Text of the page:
AFNQL joins chorus of Indigenous voices denouncing NAQ

 By Marc Lalonde

 Local Journalism Initiative Reporter

The Assembly of First Nations of Quebec and Labrador joined the chorus of voices criticizing the Native Alliance of Quebec, saying the organization is illegitimate and that using federal funding earmarked for Indigenous spending amounts to fraud.

The AFNQL blasted the NAQ’s use of federal-government funding for its Rendez-Vous des Nations event held earlier this month in Gatineau. The event, held from March 1 to 4, which featured a number of different exhibitions, was blasted by the AFNQL and its chief, Ghislain Picard.

“It is nothing new that non-Indigenous people or groups call themselves Indigenous, the point being that it is clearly an identity fraud. These groups of non-indigenous people are accessing government funding meant for Indigenous people, who are already underfunded in so many ways and already have limited resources,” Picard said. “The AFNQL will be hosting the `Grand Rassemblement,’

bringing together Chiefs and mayors; Indigenous Chiefs and communities should be the only legitimate people and groups to host such gatherings.”

The event was blasted not only by the AFNQL, but by the chief of a First Nation near Gatineau who was invited to the event.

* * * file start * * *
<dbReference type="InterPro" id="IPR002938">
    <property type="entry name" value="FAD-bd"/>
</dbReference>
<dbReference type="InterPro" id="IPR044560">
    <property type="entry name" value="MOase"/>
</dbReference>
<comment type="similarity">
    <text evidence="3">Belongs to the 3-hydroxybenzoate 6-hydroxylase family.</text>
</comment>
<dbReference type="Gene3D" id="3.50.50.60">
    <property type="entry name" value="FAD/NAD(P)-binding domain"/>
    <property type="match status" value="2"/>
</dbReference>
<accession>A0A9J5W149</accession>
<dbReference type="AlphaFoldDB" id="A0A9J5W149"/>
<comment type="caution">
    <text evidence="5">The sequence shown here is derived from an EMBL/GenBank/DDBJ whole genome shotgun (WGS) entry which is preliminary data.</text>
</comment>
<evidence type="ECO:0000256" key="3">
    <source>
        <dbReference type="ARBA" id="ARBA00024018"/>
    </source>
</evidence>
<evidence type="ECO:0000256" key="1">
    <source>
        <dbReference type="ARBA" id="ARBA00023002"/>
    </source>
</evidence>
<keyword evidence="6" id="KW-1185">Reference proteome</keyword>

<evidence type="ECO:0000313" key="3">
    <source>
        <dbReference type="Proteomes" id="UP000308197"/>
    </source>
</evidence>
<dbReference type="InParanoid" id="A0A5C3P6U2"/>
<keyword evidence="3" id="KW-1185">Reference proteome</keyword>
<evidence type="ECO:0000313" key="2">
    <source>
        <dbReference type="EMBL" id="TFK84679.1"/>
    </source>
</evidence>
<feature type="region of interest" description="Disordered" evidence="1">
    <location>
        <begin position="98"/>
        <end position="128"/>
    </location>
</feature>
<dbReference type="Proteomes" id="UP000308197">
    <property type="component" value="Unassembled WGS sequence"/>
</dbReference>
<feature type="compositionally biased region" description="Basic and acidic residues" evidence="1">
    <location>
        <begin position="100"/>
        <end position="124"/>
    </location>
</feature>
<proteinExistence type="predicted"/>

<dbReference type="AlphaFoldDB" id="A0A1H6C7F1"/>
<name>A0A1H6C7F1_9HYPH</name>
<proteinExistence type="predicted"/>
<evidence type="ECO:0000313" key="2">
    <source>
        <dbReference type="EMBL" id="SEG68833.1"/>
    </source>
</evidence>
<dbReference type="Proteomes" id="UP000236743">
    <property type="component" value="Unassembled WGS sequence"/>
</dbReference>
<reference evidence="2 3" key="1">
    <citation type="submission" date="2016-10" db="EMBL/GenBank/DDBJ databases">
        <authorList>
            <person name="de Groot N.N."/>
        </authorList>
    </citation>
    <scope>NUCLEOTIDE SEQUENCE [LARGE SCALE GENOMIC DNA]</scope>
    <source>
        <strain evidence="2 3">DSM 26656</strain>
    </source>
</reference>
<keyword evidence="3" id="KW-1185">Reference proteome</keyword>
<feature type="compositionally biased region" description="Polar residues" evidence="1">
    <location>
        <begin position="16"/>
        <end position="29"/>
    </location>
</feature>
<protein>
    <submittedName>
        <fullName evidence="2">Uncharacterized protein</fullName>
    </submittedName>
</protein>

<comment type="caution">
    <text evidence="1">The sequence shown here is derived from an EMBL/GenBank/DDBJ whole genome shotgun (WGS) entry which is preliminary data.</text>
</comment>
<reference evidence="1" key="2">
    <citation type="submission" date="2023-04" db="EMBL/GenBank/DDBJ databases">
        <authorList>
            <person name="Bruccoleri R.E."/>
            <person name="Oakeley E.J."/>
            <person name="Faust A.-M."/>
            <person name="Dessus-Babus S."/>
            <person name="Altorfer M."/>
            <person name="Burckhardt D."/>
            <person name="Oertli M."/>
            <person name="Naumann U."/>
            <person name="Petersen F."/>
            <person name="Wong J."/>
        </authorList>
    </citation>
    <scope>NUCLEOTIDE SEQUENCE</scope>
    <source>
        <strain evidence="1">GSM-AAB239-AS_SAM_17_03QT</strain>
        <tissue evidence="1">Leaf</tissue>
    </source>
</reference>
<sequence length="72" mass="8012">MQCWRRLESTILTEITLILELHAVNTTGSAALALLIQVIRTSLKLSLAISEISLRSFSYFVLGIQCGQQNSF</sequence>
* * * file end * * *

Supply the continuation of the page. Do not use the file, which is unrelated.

The chief of Kitigan Zibi Anishin?beg denounced the festival as “inappropriate,” accusing the main organizers behind the event of being a “non-Indigenous group.”

“What your organization does can cause more harm to legitimate Section 35 First Nations peoples in our territory,” Dylan Whiteduck, chief of the council for the Algonquin community north of Ottawa-Gatineau, wrote in a public letter on February 21.

Whiteduck said the group doesn’t have anything to do with Indigenous people.

“I wouldn’t be caught dead at their events or anything that would be a part of their association or group,” he said. “They do not represent First Nations off reserve at all.”

On their website, the NAQ indicated they have been around since 1972 and that the recent event in Gatineau doubled as their 50th-anninversary celebrations.

Calls to NAQ for comment went unreturned.

Whiteduck called the NAQ “a made-up group organization made up of a few non-Indigenous people,” and he called on Gatineau’s municipal government to take immediate action against the organization.

“It is not acceptable that these groups or organizations find their way to utilising funding or resources originally allocated for Indigenous people right here on our own unceded lands/territory,” he said. “I urge the city of Gatineau to take immediate action and ensure this does not happen, and build a stronger, long-lasting, and mutually beneficial relation with Indigenous people also means to recognize who the legitimate Indigenous people are, and not be participants in fraudulent cultural appropriation such as this.”

The AFNQL and the Kitigan Zibi Anishin?beg Nation called upon governments to `take immediate action in ensuring that such events do not take place again in the future and that Indigenous funds actually go to legitimate Indigenous people or groups.’

 Marc Lalonde is a  Local Journalism Initiative Reporter with IORI:WASE. The LJI program is federally funded.

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